|US4448419||Feb 24, 1982||May 15, 1984||Telnaes Inge S||Electronic gaming device utilizing a random number generator for selecting the reel stop positions|
|US4624459||Sep 12, 1985||Nov 25, 1986||Bally Manufacturing Corporation||Gaming device having random multiple payouts|
|US4836546||Jul 8, 1988||Jun 6, 1989||Dire Felix M||Game with multiple winning ways|
|US5072946||Aug 30, 1990||Dec 17, 1991||Yin Yang Yo, Inc.||Method of playing a wagering casino-type card game|
|US5154420||Dec 13, 1991||Oct 13, 1992||Gutknecht Leroy H||Game apparatus|
|US5324041||Apr 26, 1993||Jun 28, 1994||Bet Technology, Inc.||High card wagering game|
|US5344145||Dec 21, 1992||Sep 6, 1994||Bell-Fruit Manufacturing Company Limited||Gaming or amusement machines|
|US5524888||Apr 28, 1994||Jun 11, 1996||Bally Gaming International, Inc.||Gaming machine having electronic circuit for generating game results with non-uniform probabilities|
|US5647798||Mar 12, 1996||Jul 15, 1997||Slingo, Inc.||Apparatus for playing bingo on a slot machine|
|US5813673||Mar 18, 1997||Sep 29, 1998||Richardson; Ronald||Method of playing a card game|
|US5855514||May 16, 1997||Jan 5, 1999||Stuart J. Kamille||Probability game with insured winning|
|US5895047||Oct 10, 1997||Apr 20, 1999||Callahan; Paul E.||Method for a novel card game|
|US5928081||Mar 20, 1998||Jul 27, 1999||Mambo Gaming Company, Llc||High/low card game|
|US5954336||Nov 21, 1997||Sep 21, 1999||Pro-Intro B.V.||Gaming table layout, and method for playing a high-low game|
|US5988643||Feb 5, 1998||Nov 23, 1999||Awada; Yehia||Multi-action card game for a casino|
|US6015346||Jan 24, 1997||Jan 18, 2000||Aristocat Leisure Industires Pty. Ltd.||Indicia selection game|
|US6033307||Mar 2, 1999||Mar 7, 2000||Mikohn Gaming Corporation||Gaming machines with bonusing|
|US6089976||Oct 14, 1997||Jul 18, 2000||Casino Data Systems||Gaming apparatus and method including a player interactive bonus game|
|US6102403||Jan 20, 1999||Aug 15, 2000||A&L Associates Creative Games, Llc||Method for playing high-low card game|
|US6102798||Dec 17, 1997||Aug 15, 2000||Aristocrat Technologies Australia Pty Ltd.||Slot machine game-find the prize|
|US6135882||Apr 7, 1998||Oct 24, 2000||Kadlic; Thomas P.||Pick one poker|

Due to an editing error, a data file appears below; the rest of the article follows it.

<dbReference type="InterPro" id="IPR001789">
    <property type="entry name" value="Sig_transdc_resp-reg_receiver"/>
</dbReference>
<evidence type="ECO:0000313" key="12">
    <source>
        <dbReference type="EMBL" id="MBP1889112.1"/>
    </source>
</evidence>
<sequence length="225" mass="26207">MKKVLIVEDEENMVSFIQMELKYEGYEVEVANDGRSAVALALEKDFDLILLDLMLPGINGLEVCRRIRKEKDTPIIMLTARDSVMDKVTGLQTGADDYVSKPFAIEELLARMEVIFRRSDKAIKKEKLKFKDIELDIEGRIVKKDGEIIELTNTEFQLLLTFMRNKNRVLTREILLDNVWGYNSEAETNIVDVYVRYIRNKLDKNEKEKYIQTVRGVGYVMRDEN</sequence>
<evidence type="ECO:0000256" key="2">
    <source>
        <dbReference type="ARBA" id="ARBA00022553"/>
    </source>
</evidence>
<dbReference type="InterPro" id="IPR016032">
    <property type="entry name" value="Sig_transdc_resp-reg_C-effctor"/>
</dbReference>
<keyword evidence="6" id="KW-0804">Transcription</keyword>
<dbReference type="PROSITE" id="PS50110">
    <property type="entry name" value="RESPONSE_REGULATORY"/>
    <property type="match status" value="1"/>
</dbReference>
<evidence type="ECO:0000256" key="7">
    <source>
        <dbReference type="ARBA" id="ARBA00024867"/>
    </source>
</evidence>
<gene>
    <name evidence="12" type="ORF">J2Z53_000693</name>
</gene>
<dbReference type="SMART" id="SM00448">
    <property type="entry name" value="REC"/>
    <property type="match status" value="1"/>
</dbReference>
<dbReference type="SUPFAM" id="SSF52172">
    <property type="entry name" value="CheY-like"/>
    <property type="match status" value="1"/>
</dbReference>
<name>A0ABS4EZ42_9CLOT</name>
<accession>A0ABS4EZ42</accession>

|US6142874||May 25, 1999||Nov 7, 2000||Aruze Corporation||Gaming machine|
|US6142875||May 25, 1999||Nov 7, 2000||Aruze Corporation||Gaming machine|
|US6146271||Jan 27, 1999||Nov 14, 2000||Kadlic; Thomas P.||Multiple play pick one poker|
|US6159095||Nov 22, 1999||Dec 12, 2000||Wms Gaming Inc.||Video gaming device having multiple stacking features|
|US6159096||Dec 12, 1997||Dec 12, 2000||Shuffle Master, Inc.||Method and apparatus for configuring a slot-type wagering game|
|US6159097||Jun 30, 1999||Dec 12, 2000||Wms Gaming Inc.||Gaming machine with variable probability of obtaining bonus game payouts|
|US6159098||Sep 2, 1998||Dec 12, 2000||Wms Gaming Inc.||Dual-award bonus game for a gaming machine|
|US6168523||Jul 13, 1998||Jan 2, 2001||Sigma Game Inc.||Bonus award feature in a gaming machine|
|US6174235||Dec 30, 1997||Jan 16, 2001||Walker Digital, Llc||Method and apparatus for directing a game with user-selected elements|
|US6179711||Mar 12, 1997||Jan 30, 2001||Shuffle Master, Inc.||Method of scoring a video wagering game|
|US6190255||Jul 31, 1998||Feb 20, 2001||Wms Gaming Inc.||Bonus game for a gaming machine|
|US6224483||Nov 2, 1998||May 1, 2001||Battle Born Gaming||Multi-spin rotating wheel bonus for video slot machine|
|US6231442||Sep 14, 1998||May 15, 2001||Battle Born Gaming||Video slot machine with multi-choice second bonus|
|US6296568||Oct 1, 1999||Oct 2, 2001||Mark E. Tracy||Pyramid-style video game method and device|
|US6305686||Nov 9, 2000||Oct 23, 2001||Mikohn Gaming Corporation||Poker dice casino game method of play|
|US6309300||May 4, 2000||Oct 30, 2001||International Game Technology||Gaming bonus apparatus and method with player interaction|
|US6312334||Sep 21, 1998||Nov 6, 2001||Shuffle Master Inc||Method of playing a multi-stage video wagering game|
|US6315660||Mar 23, 1999||Nov 13, 2001||Wms Gaming Inc.||Gaming machines with board game theme|
|US6315664||Jun 28, 2000||Nov 13, 2001||Igt||Gaming device having an indicator selection with probability-based outcome|
|US6322309||Nov 9, 2000||Nov 27, 2001||Wms Gaming Inc.||Bonus game for a gaming machine|
|US6398220||Mar 27, 2000||Jun 4, 2002||Eagle Co., Ltd.||Symbol displaying device and game machine using the same|
|US6425824||Jan 30, 2001||Jul 30, 2002||Igt||Gaming device having a bonus round with a win, lose or draw outcome|
|US6439995 *||Sep 7, 2000||Aug 27, 2002||Igt||Gaming device having a bonus scheme with multiple selection groups|
|US6506118||Aug 24, 2001||Jan 14, 2003||Igt||Gaming device having improved award offer bonus scheme|
|US6511375||Jun 28, 2000||Jan 28, 2003||Igt||Gaming device having a multiple selection group bonus round|